Seventh Circuit Emphasizes “Rigorous Analysis” to Certify Class against University for Its Decision to Cancel Classes during the Pandemic

15 May 2023 Consumer Class Defense Counsel Blog
Author(s): Jonathan W. Garlough Bryan T. Mette

In Eddlemon v. Bradley University, 65 F.4th 335 (7th Cir. 2023), the Seventh Circuit underscored that evidence, not allegations, control the court’s class certification analysis.

At issue in Eddlemon were claims stemming from Bradley University’s decision to cancel a week of classes in the early days of the COVID-19 pandemic without providing a prorated refund of tuition or fees. Consistent with Foley’s litigation predictions and early-pandemic guidance, colleges and universities across the country have faced mounting class action suits based on similar theories of liability.

In this case, a Bradley student sued the school for breach of contract and unjust enrichment on the theory that the school promised him 15 weeks of instruction in exchange for the payment of tuition and a student activity fee but delivered only 14 after it did not reschedule a week of classes cancelled at the beginning of the pandemic. The student sought to represent several classes of peers that he alleged were also shortchanged by Bradley’s retention of their full tuition and fees. The district court ultimately certified two classes — one for those who paid tuition and another for those who paid the activity fee. 

On appeal, Bradley successfully attacked the district court’s decision to certify the classes, with the Seventh Circuit agreeing the lower court’s analysis fell short of assuring that Rule 23’s commonality and predominance requirements were met. There are several key takeaways:

  • Plaintiffs need to offer evidence, not just allegations, to support class certification. A class cannot be certified based simply on a plaintiff’s say-so. It is the plaintiff’s burden, as the party seeking certification, to prove the elements of Rule 23 have been met. Courts analyzing whether certification is appropriate cannot merely rely on the plaintiff’s allegations. The Seventh Circuit faulted the district court for simply accepting the plaintiff’s allegations that the putative class suffered a common injury and common questions existed, concluding the trial court’s reliance on pleadings without examination of the evidence constituted an abuse of discretion. Id. at 338–39.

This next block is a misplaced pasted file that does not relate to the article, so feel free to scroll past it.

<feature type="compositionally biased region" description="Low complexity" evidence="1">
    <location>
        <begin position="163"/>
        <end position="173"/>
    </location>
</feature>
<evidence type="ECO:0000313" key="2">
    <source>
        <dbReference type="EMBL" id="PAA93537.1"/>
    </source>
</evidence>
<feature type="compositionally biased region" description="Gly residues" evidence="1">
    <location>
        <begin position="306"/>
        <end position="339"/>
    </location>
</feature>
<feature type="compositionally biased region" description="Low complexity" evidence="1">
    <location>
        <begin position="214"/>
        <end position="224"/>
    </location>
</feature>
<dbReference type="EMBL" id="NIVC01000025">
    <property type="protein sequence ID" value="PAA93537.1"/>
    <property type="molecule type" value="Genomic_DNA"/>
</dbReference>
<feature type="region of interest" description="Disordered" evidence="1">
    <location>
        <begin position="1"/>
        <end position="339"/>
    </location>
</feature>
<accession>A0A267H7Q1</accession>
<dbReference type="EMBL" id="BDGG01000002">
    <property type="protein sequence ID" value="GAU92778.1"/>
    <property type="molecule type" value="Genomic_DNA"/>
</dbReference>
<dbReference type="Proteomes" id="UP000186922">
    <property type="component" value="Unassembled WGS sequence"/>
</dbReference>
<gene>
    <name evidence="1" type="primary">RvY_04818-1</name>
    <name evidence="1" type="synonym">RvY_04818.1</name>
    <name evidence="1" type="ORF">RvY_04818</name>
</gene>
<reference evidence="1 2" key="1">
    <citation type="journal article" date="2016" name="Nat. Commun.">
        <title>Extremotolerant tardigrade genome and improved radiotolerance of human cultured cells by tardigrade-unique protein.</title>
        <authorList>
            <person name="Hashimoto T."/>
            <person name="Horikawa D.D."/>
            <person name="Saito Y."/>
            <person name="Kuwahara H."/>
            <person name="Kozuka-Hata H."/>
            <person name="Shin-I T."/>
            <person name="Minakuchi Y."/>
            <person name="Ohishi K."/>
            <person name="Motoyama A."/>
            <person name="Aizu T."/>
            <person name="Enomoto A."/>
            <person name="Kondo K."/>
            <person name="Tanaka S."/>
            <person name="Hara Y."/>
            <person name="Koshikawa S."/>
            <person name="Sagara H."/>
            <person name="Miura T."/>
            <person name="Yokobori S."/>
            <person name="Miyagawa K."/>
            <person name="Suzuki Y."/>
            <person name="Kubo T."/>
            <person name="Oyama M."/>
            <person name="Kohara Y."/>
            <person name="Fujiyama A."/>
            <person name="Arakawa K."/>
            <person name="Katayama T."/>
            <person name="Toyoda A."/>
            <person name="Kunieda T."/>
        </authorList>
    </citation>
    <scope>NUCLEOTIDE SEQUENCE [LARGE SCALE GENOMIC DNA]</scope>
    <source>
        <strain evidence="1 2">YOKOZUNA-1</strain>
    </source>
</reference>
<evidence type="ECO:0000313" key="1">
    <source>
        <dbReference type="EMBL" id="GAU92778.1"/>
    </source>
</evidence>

• The parties (and the court) need to identify elements for each claim as a threshold matter. The Seventh Circuit also criticized the district court for failing to follow its explicit instruction to “begin the class certification analysis by identifying the elements of the plaintiff’s various claims.” Id. at 339. This requirement is essential to Rule 23(b)(3)’s predominance analysis because by identifying the individual elements of the claims at issue, a district court can identify what questions are common versus individual, the relationship between those questions, and their relative importance to the claims. By skipping over an analysis of elements and simply listing a common question for a class (as the district court did in Eddlemon), courts fall short of the Supreme Court’s command to give “careful scrutiny to the relation between common and individual questions in a case.” Id. (quoting Tyson Foods, Inc. v. Bouaphakeo, 577 U.S. 442, 453 (2016)).
  • Courts must evaluate, not weigh, evidence to determine if common questions exist. While the Court of Appeals reversed the class certification order, it agreed with the district court that the adequacy of a plaintiff’s proffered evidence goes to the merits of the claims at issue, rather than whether the class should be certified. Bradley had challenged the plaintiff’s proffer of various documents, including the university’s academic catalog, which it argued was evidence of a contract. Bradley countered that these documents could not prove the University had an enforceable contract with the plaintiff, but the Seventh Circuit concluded Bradley’s challenge to the sufficiency of the student’s proof had no bearing on whether common questions existed or predominated. It therefore affirmed the district court’s rejection of the defendant’s sufficiency arguments. Id. at 341. The Seventh Circuit reminded lower courts that when ruling on class certification, “the court ‘must walk a balance between evaluating evidence to determine whether a common question exists and predominates, without weighing that evidence to determine whether the plaintiff class will ultimately prevail on the merits.” Id. (quoting Ross v. Gossett, 33 F.4th 433, 442 (7th Cir. 2022)).

The Seventh Circuit’s guideposts are instructive for plaintiff and defense counsel alike. Plaintiff’s counsel cannot punt on addressing the elements of their claims, and the evidence needed to prove those claims, until a motion for summary judgment. Instead, counsel must account for these considerations when arguing for certification. The decision also highlights several tools available to defense counsel when opposing class certification.

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